Why not go all-in on stocks right now? After all, we’ve had a three month rally going on. Sure, you can say markets go up and down, and there’s a lot of downside risk, but what if stocks only go up?
As newborn day trader David Portnoy told Fox Business about market bears and the cautious investing pros: “Yet here I am. Beating them like a drum for the past three months at their own game. While they have been slow to react to the changing markets, I’ve adapted on the fly.”
Portnoy, a sports gambler who found the stock markets after pro sports shut down in March, believes little guys can leap in, trade like he does, and make a ton of money. What’s to lose?
Well, actually, he quickly lost $2 million, he said, with bad bearish bets. But then he figured out that stocks always rise and he’s been doing great ever since. Read and hear his comments here.
Now, not that I’m a stock trader, but it’s not my experience that stocks always or generally go up, or that it’s a safe assumption they will inevitably grind higher from here. But then I haven’t been trading like he has, for the past three months.
I have, however, spent a lot of time thinking about risk, and his approach seems a little bit risky to me. It’s a cowboy’s approach, or at least a movie gunslinger’s approach. It seems popular right now with a lot of people who have been stuck at home, unemployed, getting government cash and embracing day-trading to beat the boredom. What happens if we get another leg-down in the market?
This seems to me an example of the lack of appreciation of risk that’s widespread today, which is weird because COVID-19 should make us all super-conscious of risk. However, I see lots of people, and know lots of people, who seem to have become defiant in the face of today’s risks to body and life, and to their employment and business futures. It’s a little weird and I’ve been trying to think my way towards and understanding.
I see it with people refusing to ever wear masks in crowded indoor environments, although it’s a well-documented way of reducing the risk of spreading diseases like COVID-19. I see it with Portnoy’s type of bullish trading. I’ve seen it with protestors filling the streets despite warnings to avoid large public gatherings. And I’ve seen it with many, many people who seem fed up with all the restrictions and privations of the past few months and just seem to have absolutely abandoned even minimal measures of coronavirus risk minimization. Near where I live in Winnipeg a number of restaurant/bar patios have been stuffed with people thronging like we’re still in the pre-coronavirus world. So too have some abandoned caring about their employment futures, preferring to stay at home and collect (temporary) government cash instead of returning to jobs that will remain long after the government money disappears. Will there be jobs available in two months time?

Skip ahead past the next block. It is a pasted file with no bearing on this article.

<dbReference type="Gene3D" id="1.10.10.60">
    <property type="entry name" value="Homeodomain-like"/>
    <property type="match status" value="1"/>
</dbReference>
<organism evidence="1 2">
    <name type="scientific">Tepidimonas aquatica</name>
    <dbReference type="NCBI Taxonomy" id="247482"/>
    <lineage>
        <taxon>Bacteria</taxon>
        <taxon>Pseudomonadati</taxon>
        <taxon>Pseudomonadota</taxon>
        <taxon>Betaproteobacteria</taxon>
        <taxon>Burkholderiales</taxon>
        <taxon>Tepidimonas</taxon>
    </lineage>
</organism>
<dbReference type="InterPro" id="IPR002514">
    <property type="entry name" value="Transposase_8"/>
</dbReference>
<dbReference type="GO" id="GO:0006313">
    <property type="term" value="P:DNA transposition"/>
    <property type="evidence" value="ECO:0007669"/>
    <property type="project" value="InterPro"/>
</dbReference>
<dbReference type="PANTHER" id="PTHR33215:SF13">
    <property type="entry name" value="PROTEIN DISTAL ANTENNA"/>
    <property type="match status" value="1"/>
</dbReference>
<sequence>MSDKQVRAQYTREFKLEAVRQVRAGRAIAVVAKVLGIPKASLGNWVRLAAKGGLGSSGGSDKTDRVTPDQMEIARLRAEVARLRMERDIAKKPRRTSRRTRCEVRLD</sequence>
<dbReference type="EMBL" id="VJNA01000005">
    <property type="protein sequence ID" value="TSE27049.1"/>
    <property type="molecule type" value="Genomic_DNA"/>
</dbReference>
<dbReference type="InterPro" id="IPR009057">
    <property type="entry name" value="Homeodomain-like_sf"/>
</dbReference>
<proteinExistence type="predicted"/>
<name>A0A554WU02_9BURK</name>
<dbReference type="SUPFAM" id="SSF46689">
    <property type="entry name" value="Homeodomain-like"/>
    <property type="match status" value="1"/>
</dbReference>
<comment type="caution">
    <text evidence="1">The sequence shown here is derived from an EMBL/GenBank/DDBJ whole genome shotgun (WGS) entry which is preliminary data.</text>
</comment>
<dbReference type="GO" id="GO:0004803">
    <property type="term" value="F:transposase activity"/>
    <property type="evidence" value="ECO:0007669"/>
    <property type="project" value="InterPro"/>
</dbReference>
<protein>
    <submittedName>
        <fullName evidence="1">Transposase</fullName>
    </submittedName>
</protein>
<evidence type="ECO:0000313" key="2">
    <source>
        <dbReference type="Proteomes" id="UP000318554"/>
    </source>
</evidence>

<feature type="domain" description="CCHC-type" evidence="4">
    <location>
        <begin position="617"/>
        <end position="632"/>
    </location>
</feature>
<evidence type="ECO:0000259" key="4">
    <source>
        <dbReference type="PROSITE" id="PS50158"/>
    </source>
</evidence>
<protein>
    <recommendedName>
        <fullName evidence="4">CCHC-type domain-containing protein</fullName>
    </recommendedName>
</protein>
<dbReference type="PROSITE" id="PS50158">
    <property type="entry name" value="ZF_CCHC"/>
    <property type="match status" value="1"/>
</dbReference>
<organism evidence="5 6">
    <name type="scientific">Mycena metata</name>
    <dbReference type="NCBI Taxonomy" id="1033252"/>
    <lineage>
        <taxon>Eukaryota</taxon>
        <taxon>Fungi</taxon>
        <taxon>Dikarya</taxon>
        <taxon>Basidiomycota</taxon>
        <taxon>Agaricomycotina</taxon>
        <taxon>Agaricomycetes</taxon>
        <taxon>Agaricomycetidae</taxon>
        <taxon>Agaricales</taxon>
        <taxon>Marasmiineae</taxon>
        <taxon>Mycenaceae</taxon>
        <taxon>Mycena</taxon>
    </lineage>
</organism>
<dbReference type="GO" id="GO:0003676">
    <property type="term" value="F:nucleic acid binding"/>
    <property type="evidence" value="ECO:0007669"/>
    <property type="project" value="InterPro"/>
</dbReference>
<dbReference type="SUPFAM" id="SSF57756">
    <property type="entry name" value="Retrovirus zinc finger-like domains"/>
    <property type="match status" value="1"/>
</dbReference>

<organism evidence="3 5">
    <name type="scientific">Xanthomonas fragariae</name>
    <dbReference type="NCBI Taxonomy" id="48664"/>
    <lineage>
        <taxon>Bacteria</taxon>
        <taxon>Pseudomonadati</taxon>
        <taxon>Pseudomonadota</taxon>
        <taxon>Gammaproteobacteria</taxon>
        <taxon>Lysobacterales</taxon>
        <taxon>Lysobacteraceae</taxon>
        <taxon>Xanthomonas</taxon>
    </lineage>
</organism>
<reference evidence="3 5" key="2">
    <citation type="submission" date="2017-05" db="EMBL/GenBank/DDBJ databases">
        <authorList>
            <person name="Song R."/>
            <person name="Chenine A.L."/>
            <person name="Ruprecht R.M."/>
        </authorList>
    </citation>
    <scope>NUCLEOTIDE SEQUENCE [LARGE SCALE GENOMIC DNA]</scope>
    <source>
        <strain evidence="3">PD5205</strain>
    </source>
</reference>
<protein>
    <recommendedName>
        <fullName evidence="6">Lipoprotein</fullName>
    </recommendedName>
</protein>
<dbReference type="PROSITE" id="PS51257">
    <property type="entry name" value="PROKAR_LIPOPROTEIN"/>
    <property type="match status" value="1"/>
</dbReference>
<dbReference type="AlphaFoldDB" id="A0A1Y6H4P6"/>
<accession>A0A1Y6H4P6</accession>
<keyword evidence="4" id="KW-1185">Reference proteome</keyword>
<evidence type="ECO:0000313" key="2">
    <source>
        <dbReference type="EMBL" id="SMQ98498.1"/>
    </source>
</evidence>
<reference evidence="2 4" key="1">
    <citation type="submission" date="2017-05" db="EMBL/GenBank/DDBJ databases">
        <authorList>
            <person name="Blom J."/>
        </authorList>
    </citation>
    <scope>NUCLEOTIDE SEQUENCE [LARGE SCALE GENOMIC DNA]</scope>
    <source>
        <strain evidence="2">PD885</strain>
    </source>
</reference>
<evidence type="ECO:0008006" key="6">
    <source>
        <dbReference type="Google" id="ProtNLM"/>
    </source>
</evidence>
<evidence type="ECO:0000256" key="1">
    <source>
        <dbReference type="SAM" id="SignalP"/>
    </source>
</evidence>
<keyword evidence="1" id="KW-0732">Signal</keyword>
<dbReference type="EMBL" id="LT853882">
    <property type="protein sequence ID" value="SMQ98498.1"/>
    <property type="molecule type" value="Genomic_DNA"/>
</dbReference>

I wonder, and I think I’m concluding, that people are overwhelmed by the size of the risks today, are frazzled by the thoughts of their enormity, and find their brains fritzing out by an inability to find a way to entirely eliminate the risks of COVID-19, unemployment, business failure, and financial risk. That’s where the mistakes are being made. People are having trouble embracing risk mitigation and want either total risk elimination or to simply defy and ignore the risks. People often have trouble handling the reality of risk and would rather ignore it than minimize it, perhaps because minimizing it requires one to think about it. So, many will never wear a mask, won’t socially distance, are ignoring the likelihood of long-term unemployment, are still shaking hands with others and are just winging it with COVID-19 risk.
Farmers are well acquainted with risk management. It’s a central element of most of what farmers do, from being cautious with seeding dates to careful monitory of weed and bug levels to hedging prices to crop insurance and safety net programs. Perhaps farmers are better at dealing with need to minimize risk without ever being able to believe that they have eliminated the risks on their farms and in their businesses. I hope that’s true, and for many of you I know it is, from talking with thousands of you over the 25 years I’ve been here.
Crop farmers have been free from most of the COVID-19 risks so far, and blissfully occupied by the manifold demands of the present crop-growing season. Most of these risk issues affect others right now. Maybe they’ll all be gone by November, when farmers have a chance to raise up their heads and see how urban society has fared. What kind of a fall and winter we get is impossible to tell right now, but I’m guessing it’ll have a lot to do with the risk mitigation undertaken today by people in the cities. Let’s hope the risk denial and rejection by so many turns out to have been a fortunate gamble, like Portnoy’s been making in the markets. However it turns out, we’ll be living with the consequences.